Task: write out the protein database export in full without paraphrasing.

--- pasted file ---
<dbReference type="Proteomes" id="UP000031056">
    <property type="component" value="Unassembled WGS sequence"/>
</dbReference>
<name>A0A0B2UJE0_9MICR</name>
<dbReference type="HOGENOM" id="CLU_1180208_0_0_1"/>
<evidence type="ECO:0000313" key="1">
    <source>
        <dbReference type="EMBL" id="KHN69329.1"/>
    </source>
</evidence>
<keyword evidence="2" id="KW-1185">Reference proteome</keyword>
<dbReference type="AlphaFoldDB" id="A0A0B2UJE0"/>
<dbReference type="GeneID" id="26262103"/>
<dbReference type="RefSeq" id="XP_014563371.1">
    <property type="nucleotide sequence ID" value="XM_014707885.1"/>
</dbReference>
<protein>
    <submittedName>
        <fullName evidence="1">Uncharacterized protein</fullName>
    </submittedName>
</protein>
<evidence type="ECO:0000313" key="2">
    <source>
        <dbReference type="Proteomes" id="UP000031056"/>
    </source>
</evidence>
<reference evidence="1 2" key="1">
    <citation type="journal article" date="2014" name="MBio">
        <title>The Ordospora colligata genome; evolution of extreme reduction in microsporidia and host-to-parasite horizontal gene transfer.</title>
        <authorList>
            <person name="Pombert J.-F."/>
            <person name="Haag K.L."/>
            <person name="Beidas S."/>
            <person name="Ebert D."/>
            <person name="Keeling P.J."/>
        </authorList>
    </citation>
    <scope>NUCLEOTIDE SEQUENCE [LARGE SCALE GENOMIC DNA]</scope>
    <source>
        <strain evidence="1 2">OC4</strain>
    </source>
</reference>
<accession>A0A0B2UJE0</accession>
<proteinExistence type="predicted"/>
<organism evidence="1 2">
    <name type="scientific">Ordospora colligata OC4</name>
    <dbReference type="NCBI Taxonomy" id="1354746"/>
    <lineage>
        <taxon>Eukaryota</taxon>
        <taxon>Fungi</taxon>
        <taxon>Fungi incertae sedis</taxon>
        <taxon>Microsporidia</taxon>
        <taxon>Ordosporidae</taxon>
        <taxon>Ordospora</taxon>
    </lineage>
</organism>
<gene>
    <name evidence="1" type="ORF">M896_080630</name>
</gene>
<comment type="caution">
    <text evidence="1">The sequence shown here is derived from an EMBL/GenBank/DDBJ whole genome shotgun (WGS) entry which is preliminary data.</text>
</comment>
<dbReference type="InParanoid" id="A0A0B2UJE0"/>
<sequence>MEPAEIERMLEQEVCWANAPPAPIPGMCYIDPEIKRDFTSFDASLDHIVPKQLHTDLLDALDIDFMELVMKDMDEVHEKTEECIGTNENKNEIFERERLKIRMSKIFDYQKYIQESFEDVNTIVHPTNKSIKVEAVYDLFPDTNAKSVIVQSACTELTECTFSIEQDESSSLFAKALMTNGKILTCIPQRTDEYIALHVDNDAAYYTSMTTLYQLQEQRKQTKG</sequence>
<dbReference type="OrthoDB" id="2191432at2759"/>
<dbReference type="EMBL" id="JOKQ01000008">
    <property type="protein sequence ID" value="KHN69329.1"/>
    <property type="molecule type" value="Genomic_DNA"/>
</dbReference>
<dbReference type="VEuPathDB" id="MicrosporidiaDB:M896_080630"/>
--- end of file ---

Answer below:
<dbReference type="Proteomes" id="UP000031056">
    <property type="component" value="Unassembled WGS sequence"/>
</dbReference>
<name>A0A0B2UJE0_9MICR</name>
<dbReference type="HOGENOM" id="CLU_1180208_0_0_1"/>
<evidence type="ECO:0000313" key="1">
    <source>
        <dbReference type="EMBL" id="KHN69329.1"/>
    </source>
</evidence>
<keyword evidence="2" id="KW-1185">Reference proteome</keyword>
<dbReference type="AlphaFoldDB" id="A0A0B2UJE0"/>
<dbReference type="GeneID" id="26262103"/>
<dbReference type="RefSeq" id="XP_014563371.1">
    <property type="nucleotide sequence ID" value="XM_014707885.1"/>
</dbReference>
<protein>
    <submittedName>
        <fullName evidence="1">Uncharacterized protein</fullName>
    </submittedName>
</protein>
<evidence type="ECO:0000313" key="2">
    <source>
        <dbReference type="Proteomes" id="UP000031056"/>
    </source>
</evidence>
<reference evidence="1 2" key="1">
    <citation type="journal article" date="2014" name="MBio">
        <title>The Ordospora colligata genome; evolution of extreme reduction in microsporidia and host-to-parasite horizontal gene transfer.</title>
        <authorList>
            <person name="Pombert J.-F."/>
            <person name="Haag K.L."/>
            <person name="Beidas S."/>
            <person name="Ebert D."/>
            <person name="Keeling P.J."/>
        </authorList>
    </citation>
    <scope>NUCLEOTIDE SEQUENCE [LARGE SCALE GENOMIC DNA]</scope>
    <source>
        <strain evidence="1 2">OC4</strain>
    </source>
</reference>
<accession>A0A0B2UJE0</accession>
<proteinExistence type="predicted"/>
<organism evidence="1 2">
    <name type="scientific">Ordospora colligata OC4</name>
    <dbReference type="NCBI Taxonomy" id="1354746"/>
    <lineage>
        <taxon>Eukaryota</taxon>
        <taxon>Fungi</taxon>
        <taxon>Fungi incertae sedis</taxon>
        <taxon>Microsporidia</taxon>
        <taxon>Ordosporidae</taxon>
        <taxon>Ordospora</taxon>
    </lineage>
</organism>
<gene>
    <name evidence="1" type="ORF">M896_080630</name>
</gene>
<comment type="caution">
    <text evidence="1">The sequence shown here is derived from an EMBL/GenBank/DDBJ whole genome shotgun (WGS) entry which is preliminary data.</text>
</comment>
<dbReference type="InParanoid" id="A0A0B2UJE0"/>
<sequence>MEPAEIERMLEQEVCWANAPPAPIPGMCYIDPEIKRDFTSFDASLDHIVPKQLHTDLLDALDIDFMELVMKDMDEVHEKTEECIGTNENKNEIFERERLKIRMSKIFDYQKYIQESFEDVNTIVHPTNKSIKVEAVYDLFPDTNAKSVIVQSACTELTECTFSIEQDESSSLFAKALMTNGKILTCIPQRTDEYIALHVDNDAAYYTSMTTLYQLQEQRKQTKG</sequence>
<dbReference type="OrthoDB" id="2191432at2759"/>
<dbReference type="EMBL" id="JOKQ01000008">
    <property type="protein sequence ID" value="KHN69329.1"/>
    <property type="molecule type" value="Genomic_DNA"/>
</dbReference>
<dbReference type="VEuPathDB" id="MicrosporidiaDB:M896_080630"/>